In 1953, the new Japan Airlines, which was owned by Japanese government, was established and the former company was dissolved. Its first aircraft, a DC-3 named "Kinsei", was leased from Philippine Airlines. Japan Airlines, in addition to the 2-0-2's, used DC-3, DC-4, DC-6 and DC-7 during the 1950s. Towards the end of that decade, it started its first international service, to San Francisco.

In 1960, Japan Airlines bought their first jet, a DC-8. Soon after, they decided to re-equip their airline, using jet airplanes only. That decade, many new international destinations were established.

In the 1970s they bought the Boeing 747, the Boeing 727 and the McDonnell Douglas DC-10 to accommodate the ever growing list of international routes, both to its Asian neighbors, and around the world.

In the 1980s Japan Airlines performed special flights for the Crown Prince of Japan and the Princess, Pope John Paul II, and various Japanese prime ministers. During that decade they also began to be more promotionally aware, with plane models and other promotional items being produced in quantity. It also bought new Boeing 767 jets and retired the DC-8's and 727's. In 1987, Japan Airlines Co, Ltd was completely privatised.


JAL Boeing 747-400 in 1989-2002 colour schemeJapan Airlines began the 1990s with flights to help evacuate Japanese citizens from Iraq before the start of the Gulf War. In 1992, Japan Air Charters was established, and in 1997, an agreement with The Walt Disney Company was announced, making Japan Airlines the official airline of Disney Tokyo. That year also, JALExpress had been established, with Boeing 737 aircraft. Also in 1997, the airline had to fly the Japanese prime minister to Peru to help negotiate in the Tupac Amaru kidnapping case. Japan Airlines acquired Boeing 777's during that decade.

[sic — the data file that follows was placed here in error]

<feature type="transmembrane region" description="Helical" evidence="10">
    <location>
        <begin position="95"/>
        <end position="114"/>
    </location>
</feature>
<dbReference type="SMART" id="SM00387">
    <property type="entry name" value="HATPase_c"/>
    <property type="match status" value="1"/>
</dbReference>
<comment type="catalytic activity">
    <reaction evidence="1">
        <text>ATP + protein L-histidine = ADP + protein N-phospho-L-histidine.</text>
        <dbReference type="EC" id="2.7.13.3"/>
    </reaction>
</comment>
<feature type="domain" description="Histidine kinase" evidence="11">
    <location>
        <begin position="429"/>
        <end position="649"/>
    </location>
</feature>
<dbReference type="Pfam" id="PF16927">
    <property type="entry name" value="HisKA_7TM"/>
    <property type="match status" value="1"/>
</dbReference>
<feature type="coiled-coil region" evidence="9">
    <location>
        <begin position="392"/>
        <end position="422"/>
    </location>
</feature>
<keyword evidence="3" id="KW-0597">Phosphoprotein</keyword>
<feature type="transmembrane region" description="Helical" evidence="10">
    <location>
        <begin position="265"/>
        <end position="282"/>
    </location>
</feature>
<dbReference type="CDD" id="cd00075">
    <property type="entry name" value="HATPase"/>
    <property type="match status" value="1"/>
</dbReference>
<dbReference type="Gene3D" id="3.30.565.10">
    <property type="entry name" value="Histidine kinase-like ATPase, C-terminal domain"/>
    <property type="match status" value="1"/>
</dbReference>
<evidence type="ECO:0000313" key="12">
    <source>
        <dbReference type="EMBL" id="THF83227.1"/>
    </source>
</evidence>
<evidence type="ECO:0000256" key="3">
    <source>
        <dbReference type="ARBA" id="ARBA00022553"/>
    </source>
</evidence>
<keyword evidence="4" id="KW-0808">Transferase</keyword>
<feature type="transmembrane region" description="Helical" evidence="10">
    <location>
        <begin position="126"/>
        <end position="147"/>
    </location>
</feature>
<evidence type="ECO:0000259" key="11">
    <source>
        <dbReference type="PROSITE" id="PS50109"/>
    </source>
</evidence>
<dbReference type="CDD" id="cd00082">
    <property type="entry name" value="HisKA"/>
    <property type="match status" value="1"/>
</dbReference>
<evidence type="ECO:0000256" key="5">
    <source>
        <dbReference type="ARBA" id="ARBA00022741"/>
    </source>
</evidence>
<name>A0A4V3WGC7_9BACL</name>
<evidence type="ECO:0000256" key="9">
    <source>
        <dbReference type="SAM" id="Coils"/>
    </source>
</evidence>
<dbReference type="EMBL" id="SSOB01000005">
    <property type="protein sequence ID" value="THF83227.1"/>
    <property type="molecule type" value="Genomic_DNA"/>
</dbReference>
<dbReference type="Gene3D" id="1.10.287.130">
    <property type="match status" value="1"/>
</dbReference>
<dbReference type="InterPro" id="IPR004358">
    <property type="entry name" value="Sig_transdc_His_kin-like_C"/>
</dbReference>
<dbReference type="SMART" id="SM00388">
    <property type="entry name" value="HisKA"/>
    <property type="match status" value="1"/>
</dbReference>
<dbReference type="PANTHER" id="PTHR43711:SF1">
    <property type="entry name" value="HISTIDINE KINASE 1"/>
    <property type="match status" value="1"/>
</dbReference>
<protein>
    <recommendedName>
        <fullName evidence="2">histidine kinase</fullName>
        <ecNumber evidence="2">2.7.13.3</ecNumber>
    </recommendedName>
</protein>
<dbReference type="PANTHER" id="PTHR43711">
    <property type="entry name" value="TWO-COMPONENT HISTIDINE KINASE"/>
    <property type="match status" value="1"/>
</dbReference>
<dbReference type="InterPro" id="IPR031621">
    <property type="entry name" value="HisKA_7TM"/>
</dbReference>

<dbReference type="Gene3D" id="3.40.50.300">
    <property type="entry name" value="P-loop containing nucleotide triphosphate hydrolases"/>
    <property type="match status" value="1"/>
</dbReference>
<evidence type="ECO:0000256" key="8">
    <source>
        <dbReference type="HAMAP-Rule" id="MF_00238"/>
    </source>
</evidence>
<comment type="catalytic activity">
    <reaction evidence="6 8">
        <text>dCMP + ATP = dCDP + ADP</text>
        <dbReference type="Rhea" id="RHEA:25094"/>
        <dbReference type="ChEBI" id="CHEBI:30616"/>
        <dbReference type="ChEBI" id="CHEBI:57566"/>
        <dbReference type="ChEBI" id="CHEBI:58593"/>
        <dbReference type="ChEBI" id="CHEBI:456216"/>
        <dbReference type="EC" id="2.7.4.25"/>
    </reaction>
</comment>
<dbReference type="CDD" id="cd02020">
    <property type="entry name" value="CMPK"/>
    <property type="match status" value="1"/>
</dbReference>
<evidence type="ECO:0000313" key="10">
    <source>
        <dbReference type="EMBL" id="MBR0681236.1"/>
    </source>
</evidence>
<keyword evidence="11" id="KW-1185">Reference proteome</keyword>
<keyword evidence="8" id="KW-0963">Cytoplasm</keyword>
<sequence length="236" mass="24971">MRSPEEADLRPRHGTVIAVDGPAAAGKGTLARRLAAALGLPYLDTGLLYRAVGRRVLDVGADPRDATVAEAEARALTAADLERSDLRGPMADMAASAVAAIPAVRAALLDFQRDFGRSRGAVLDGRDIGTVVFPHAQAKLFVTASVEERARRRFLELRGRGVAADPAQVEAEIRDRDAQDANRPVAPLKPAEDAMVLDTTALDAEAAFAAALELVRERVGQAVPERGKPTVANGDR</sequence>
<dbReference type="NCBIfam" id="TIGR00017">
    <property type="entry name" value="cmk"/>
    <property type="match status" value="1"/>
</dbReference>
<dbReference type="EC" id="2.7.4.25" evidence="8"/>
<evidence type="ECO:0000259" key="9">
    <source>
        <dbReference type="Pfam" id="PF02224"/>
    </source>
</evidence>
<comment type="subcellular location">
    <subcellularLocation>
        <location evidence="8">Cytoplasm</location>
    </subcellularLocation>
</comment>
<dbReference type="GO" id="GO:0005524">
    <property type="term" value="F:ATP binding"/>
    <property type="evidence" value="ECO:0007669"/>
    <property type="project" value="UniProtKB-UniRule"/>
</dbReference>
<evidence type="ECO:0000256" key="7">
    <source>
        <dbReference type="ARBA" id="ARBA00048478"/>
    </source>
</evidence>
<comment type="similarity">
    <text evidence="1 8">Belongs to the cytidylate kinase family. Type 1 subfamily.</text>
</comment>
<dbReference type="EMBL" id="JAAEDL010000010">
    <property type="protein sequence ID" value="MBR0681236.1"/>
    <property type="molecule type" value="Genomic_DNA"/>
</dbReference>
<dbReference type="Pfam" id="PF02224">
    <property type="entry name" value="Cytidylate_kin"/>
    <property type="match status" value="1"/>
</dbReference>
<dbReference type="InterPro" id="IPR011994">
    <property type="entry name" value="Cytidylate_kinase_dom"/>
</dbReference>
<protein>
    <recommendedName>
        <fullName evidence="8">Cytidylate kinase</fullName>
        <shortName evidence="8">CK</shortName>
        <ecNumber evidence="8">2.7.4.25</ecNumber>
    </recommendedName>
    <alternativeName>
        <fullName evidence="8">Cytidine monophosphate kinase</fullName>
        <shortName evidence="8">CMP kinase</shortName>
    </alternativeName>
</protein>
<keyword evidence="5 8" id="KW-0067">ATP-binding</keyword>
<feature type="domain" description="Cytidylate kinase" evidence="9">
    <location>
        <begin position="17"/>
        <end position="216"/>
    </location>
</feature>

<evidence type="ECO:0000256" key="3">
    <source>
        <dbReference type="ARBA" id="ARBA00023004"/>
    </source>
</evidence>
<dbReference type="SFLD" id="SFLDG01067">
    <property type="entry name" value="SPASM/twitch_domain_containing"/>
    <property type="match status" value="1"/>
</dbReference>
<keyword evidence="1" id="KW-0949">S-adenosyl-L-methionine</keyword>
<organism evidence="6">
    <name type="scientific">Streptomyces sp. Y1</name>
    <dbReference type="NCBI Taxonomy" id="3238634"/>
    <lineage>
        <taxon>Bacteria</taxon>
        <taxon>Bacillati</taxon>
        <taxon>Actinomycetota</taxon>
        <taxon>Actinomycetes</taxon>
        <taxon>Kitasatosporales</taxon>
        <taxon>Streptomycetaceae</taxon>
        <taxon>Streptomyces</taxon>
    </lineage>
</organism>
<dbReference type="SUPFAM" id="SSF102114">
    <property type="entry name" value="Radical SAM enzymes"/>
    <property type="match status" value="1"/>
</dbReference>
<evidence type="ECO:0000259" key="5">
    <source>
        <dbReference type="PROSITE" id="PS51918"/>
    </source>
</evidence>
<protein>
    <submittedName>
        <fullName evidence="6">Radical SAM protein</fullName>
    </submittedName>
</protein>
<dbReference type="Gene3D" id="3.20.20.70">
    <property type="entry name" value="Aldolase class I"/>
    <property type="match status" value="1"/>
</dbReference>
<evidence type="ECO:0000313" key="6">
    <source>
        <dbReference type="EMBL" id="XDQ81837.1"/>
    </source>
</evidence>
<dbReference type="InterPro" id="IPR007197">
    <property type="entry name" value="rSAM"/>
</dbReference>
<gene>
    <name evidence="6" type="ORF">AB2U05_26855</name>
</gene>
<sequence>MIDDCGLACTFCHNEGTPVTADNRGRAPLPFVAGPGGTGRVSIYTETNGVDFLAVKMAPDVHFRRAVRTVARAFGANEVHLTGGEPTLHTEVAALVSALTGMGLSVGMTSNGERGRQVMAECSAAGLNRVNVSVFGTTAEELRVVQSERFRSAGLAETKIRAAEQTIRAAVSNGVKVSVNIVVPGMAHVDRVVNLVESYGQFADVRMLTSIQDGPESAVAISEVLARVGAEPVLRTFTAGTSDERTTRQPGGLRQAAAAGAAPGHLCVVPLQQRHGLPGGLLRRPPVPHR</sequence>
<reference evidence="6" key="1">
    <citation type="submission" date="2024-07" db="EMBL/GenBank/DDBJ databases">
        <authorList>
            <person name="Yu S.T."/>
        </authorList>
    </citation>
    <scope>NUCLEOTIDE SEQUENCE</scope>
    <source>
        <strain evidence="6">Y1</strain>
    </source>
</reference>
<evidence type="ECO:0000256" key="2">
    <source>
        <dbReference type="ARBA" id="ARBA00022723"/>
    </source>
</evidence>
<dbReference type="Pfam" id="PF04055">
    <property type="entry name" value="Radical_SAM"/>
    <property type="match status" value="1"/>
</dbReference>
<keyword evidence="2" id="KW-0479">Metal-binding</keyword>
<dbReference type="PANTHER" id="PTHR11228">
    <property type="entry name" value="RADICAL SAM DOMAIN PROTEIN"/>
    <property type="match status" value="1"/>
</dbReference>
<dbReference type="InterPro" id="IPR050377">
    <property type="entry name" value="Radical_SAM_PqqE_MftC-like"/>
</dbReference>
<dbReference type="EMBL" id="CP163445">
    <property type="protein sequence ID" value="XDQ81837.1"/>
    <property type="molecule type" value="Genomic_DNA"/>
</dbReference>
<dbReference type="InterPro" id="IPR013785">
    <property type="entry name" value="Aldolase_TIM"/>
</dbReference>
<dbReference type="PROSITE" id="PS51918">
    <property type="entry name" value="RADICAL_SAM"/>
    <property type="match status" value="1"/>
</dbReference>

Japan Airlines Cargo Boeing 747-400 (JA402J) waiting for take-offJapanese airlines had kept the Big 3 (Japan Airlines, All Nippon Airways and JAS) structure for many years. But in 2001, Japan Air System (JAS) and Japan Airlines (JAL), the largest of the Big 3, agreed to merge.

On October 2, 2002, JAS and JAL established a new holding company which was called Japan Airlines System (日本航空システム) and they were reborn as the new Japan Airlines (JAL) group. Airplane liveries were changed to match the design of the new JAL group. At that time, the new JAL group was the sixth largest in the world by passengers carried and the third largest measured by revenue.

On April 1, 2004, Japan Airlines (old JAL) changed its name to Japan Airlines International and Japan Air System (JAS) changed its name to Japan Airlines Domestic. At the same time, all JAS flight codes, check-in desks and plane were unified into JAL. On June 26, 2004, Japan Airlines System was renamed to Japan Airlines Corporation to make the most of the JAL brand.

On 25 October 2005, Tokyo - JAL group decided to apply to join the airline alliance oneworld (JAL already has code sharing on several members of oneworld: American Airlines, British Airways, Cathay Pacific, Iberia and QANTAS.)

JALUX Inc., established 1962, is JAL's catering company which also does a variety of work for the company including the "De sky" line of snack foods, supplying JAL's 'Blue Sky' restaurants and 'JAL-DFS' shops, Aircraft fuel components, cabin services and In-flight duty-free. JALUX merged with JAS TRADING on January 2004 to form one complete company.

Japan Airlines is one of the most widely known companies by model aeroplane collectors, their planes being produced in mass quantities by Schabak, Wooster, Herpa, Flight Miniatures, Long Prosper, Dragon Wings, etc., etc.


JAL Boeing 747-400

Incidents and Accidents

In 1952, a Martin 2-0-2 of Japan Air Lines crashed, killing all 37 on board.